Jesus knew they had celebrating to do. For enjoying the experience of freedom, especially when it hasn’t been enjoyed for a long time is all-consuming and important. I can imagine for these nine guys there were relatives to visit, there were children to hug, there was partying to do. The lepers were cured after all and life would be forever different!

What about that one, though? The one who we read about in verse 15 who “saw that he was healed, turned back, praising God in a loud voice.” What was different about his experience? What did he come back and say thank you?

I think distinction comes as we follow the word “see” through the passage.

First, there is Jesus, who in the beginning of the encounter “saw” the lepers for the human beings that they were as they cried, “Unclean! Unclean!”

And, then there is this one who after being cured on his way to see the priest, “saw” himself as a new person and turned back to go to see Jesus once again.

This ONE came back because he saw his life differently. He took the time to realize the things that God had done for him. And we could call this gratitude.

Merriam Webster defines gratitude as a state of being thankful of the benefits received. And, though this word was not used directly in the text (for it wasn’t a word believe to be coined until 1523 AD) it’s a wonderful example of what gratitude is all about.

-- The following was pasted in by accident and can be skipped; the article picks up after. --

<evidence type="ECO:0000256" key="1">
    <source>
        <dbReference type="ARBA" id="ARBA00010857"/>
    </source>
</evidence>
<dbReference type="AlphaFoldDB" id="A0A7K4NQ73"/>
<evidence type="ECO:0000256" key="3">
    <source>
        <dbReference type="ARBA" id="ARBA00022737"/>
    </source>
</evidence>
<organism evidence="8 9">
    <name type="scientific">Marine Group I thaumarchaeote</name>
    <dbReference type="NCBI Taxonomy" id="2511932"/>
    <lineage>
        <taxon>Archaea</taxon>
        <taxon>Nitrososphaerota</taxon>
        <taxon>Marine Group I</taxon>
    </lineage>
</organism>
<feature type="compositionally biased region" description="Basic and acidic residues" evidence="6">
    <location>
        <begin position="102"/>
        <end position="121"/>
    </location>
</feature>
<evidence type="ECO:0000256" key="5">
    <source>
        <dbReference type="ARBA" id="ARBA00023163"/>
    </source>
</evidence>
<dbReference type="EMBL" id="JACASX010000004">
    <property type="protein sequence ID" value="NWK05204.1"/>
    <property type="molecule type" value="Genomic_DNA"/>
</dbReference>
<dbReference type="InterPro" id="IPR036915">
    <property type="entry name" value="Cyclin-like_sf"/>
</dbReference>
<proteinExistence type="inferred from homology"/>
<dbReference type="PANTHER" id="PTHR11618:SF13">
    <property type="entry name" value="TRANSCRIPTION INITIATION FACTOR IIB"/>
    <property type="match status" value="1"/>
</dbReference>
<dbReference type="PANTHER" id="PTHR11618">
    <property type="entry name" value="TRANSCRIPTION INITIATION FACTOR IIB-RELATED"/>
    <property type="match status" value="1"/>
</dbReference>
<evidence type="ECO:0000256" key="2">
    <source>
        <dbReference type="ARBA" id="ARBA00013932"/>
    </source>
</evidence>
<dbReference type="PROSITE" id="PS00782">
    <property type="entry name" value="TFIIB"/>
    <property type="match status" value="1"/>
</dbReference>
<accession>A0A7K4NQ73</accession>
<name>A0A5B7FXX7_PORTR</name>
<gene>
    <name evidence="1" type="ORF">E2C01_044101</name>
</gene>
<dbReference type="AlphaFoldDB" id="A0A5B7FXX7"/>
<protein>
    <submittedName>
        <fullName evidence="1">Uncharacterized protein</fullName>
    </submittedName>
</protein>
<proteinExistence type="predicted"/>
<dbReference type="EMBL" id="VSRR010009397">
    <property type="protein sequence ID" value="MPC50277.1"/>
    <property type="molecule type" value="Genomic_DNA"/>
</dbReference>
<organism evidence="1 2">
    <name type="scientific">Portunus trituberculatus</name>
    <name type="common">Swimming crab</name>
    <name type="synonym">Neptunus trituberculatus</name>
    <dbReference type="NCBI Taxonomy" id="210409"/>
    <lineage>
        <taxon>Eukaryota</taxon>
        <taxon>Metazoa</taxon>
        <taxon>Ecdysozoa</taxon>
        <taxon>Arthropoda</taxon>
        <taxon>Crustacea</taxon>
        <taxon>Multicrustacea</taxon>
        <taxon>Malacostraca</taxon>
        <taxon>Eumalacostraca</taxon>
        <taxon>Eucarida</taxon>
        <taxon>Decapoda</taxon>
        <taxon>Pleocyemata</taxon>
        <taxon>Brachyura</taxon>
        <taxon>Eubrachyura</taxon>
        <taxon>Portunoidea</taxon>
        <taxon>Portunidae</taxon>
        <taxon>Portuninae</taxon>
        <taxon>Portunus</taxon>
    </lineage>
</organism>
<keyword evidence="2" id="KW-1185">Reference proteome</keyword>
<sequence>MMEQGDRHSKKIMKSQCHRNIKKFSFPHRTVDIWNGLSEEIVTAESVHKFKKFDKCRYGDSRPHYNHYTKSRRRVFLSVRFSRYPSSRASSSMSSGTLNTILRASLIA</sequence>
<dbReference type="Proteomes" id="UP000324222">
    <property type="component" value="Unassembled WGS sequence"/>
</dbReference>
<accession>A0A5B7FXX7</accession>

And this is the powerful part of the story, I think: in this one man’s coming back to say thank you, he was more than cured from his disease he was healed.

There’s a difference between being cured of something and being healed.

Being cured of a disease is all about having the physical symptoms going away. But healing is about something much deeper—healing is about emotional peace and spiritual peace and being able to walk in this world differently.

And this one who came back to say thank you got both a cure and healing too.

How? Jesus tells him that “his faith had made him well.” I want to stick with the word, “well” for just a minute because I believe it has a lot to teach us about what transpired.  The phrase, “made you well” comes from the Greek word sozo which is commonly translated “to save.” A soter is a “savior, deliverer.” Thus, in being “made well” the Samaritan finds salvation, but not salvation in the way that many of us might think of in terms of the typical “get saved” terminology. No, rather, by coming back in praise of God, the former leper acknowledged his dependence on something greater than himself.

And, in doing this, the years of anger, the years of bitterness, “Why me, God?” the years of emotional and spiritual pain were no longer chains that bound him up on the inside, as much as his disease isolated him from others on the outside.  He finds rest for his soul, rest that was more than just having been cured from leprosy could have given him.